© The Financial Times Ltd 2016
FT and 'Financial Times' are trademarks of The Financial Times Ltd.
The Financial Times and its journalism are subject to a self-regulation regime under the FT Editorial Code of Practice.
July 5, 2013 6:23 pm
Vegas Vic is a 40-ft, neon-lit sign of a smiling cowboy with a glint in his eye, and a cocky wave at his permanent disposal. He currently stands in the middle of Las Vegas’s rapidly regenerating downtown area but he was born in an altogether different time. In the early 1950s, Vic was employed to advertise the louche charms of the Pioneer Club, one of the city’s most notable dens of pleasure-seeking.
His advocacy was not subtle. “Howdy, Podner!” he welcomed tourists, every 15 minutes of every day. During a stay in a nearby hotel in 1966, the thunderously voiced movie star Lee Marvin took exception to Vic’s salute, and asked that it be silenced. (What a conversation that must have been.) The cowboy became mute. In 1991, he stopped waving, too.
Vegas Vic also features in one of the most famous postcards of the heady postwar era in which he was created. In the foreground of a luridly coloured illustration, Vic is smiling, smoking, waving. The signs all around him promise delights: Jackpots! Liquor! Free Parking! But in the distance, a still more spectacular attraction catches the eye. Is it a mushroom? Is it a cloud? Why, it’s a mushroom cloud.
During the 1950s, Vegas was the “Up and Atom” city, the perfect vantage point from which to view the nuclear tests that took place in nearby Nye County. Vic has history, all right, and he wears his experience proudly. He is the only man in the world, other than Ronnie Wood, who still thinks it fetching to dangle a cigarette from his parched, and possibly radioactive, lips.
Vic and his neon buddies are a part of Vegas that the city’s pioneers never dreamt they would need to pay attention to: its heritage. The gambling paradise famously refuses to put clocks on its walls so that hapless visitors will more easily lose track of time, money and their senses.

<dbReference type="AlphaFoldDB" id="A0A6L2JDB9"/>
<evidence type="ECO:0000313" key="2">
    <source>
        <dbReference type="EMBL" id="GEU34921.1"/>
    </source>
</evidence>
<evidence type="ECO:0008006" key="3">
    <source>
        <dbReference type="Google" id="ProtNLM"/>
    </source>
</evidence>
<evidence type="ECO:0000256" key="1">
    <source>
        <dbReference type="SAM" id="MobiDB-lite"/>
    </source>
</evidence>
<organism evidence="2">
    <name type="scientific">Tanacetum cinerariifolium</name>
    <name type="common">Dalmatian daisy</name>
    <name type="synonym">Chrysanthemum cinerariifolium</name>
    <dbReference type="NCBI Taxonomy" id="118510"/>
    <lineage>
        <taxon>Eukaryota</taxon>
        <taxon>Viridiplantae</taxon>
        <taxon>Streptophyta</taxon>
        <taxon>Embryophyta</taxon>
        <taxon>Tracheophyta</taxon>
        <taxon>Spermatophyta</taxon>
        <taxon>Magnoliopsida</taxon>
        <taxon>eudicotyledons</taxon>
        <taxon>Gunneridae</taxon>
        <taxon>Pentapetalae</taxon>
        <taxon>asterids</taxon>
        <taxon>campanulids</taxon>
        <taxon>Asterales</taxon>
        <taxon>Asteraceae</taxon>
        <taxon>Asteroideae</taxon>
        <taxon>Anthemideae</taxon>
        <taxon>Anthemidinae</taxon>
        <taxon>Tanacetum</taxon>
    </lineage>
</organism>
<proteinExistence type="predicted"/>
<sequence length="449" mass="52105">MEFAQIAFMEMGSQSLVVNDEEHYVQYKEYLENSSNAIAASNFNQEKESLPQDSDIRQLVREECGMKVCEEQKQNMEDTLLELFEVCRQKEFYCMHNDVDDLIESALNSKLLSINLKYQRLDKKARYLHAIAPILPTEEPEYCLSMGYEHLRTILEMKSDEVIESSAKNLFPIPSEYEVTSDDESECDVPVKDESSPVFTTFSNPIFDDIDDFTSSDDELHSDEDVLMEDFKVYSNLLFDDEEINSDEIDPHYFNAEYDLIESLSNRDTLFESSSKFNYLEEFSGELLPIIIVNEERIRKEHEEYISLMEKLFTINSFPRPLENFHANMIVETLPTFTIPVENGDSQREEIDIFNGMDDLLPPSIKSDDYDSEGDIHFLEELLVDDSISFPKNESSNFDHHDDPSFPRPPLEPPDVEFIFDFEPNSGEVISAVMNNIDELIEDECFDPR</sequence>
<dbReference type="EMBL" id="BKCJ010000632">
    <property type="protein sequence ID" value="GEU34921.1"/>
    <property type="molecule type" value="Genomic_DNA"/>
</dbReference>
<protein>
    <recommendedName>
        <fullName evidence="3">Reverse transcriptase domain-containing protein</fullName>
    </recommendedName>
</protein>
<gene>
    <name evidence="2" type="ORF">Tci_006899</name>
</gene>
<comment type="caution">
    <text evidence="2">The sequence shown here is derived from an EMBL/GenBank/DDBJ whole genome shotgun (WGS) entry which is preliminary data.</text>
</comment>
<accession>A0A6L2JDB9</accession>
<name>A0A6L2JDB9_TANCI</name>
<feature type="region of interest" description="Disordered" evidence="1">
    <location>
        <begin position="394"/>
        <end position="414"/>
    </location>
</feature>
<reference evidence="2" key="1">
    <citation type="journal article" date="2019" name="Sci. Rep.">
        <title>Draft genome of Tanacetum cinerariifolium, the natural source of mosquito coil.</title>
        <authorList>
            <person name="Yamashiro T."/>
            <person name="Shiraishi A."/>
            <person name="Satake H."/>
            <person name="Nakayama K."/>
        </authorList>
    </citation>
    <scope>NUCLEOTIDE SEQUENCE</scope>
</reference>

It is earthed in the fleshy joys of the present, and aims relentlessly towards the future, devising ever more ingenious ways of entertaining the feckless part of the human spirit. But its past is catching up with it. Vegas is now old enough to have a history. And it needs to decide what that history is.
Vegas Vic is part of it. Many of the flashy signs that once shared the atomically charged skies with the cowboy are today assembled in the “boneyard” of the city’s refreshed Neon Museum, which offers tours of the spent bulbs that are the only remains of bygone glories.
It is an unmissable and strangely moving experience. Here is the sign for the New Frontier Hotel, where Elvis first played (and bombed) in Vegas; around the corner there is one for the Jackpot Motel, which should surely have held back some of the pot to help it survive the ravages of forthcoming years.
The museum does its best in the way of restoration but, to be perfectly honest, I wish it only limited success. The romance of decrepitude is keenly felt in the archaeological museums of southern Europe and the Middle East. But there is something yet more touching about seeing recent history falling apart before our eyes. It reminds us that everything moves fast these days, even decay.
Not far from the neon boneyard is the Mob Museum. Another part of Vegas’s history, the role of organised crime in its expansion, is treated here with something approaching a spirit of camp. “There are two sides to every story,” warns the cover of the programme, just in case you were leaning unequivocally towards the good guys.
You can shoot a tommy gun (sound effects only), sit in the courtroom that housed some of the most dramatic congressional hearings of the time, and see the original wall, rebuilt and splashed with blood, against which the St Valentine’s Day massacre took place.
I bow to no one in admiration of Vegas’s relentlessly innovative spirit. It is, along with Venice, the world’s most fantastical city, a towering testament to hyper-capitalism and a triumph of the hedonic impulse. But it needed to come to terms with its past. The Rat Pack shenanigans, the shady dealings of past investments: they cast a shadow over the city. The seeking out and presentation of its heritage has been a catharsis for it.
It’s easy to invent the future, given the drive, the imagination and the money. What can be much harder for a city is to define its past. That is where culture comes in. It is why each new megalopolis of the 21st century, whether it is in China, or South America or the Middle East, strives so hard to establish its cultural credentials. Tell a good story about your past, and you can move freely into your future. Wave your troubles away, and step into the unknown. You’ll always find a friend to welcome you, with a jaunty “Howdy, Podner!”
More columns at www.ft.com/aspden
Listen to a podcast of this column at www.ft.com/culturecast
Copyright The Financial Times Limited 2016. You may share using our article tools.
Please don't cut articles from FT.com and redistribute by email or post to the web.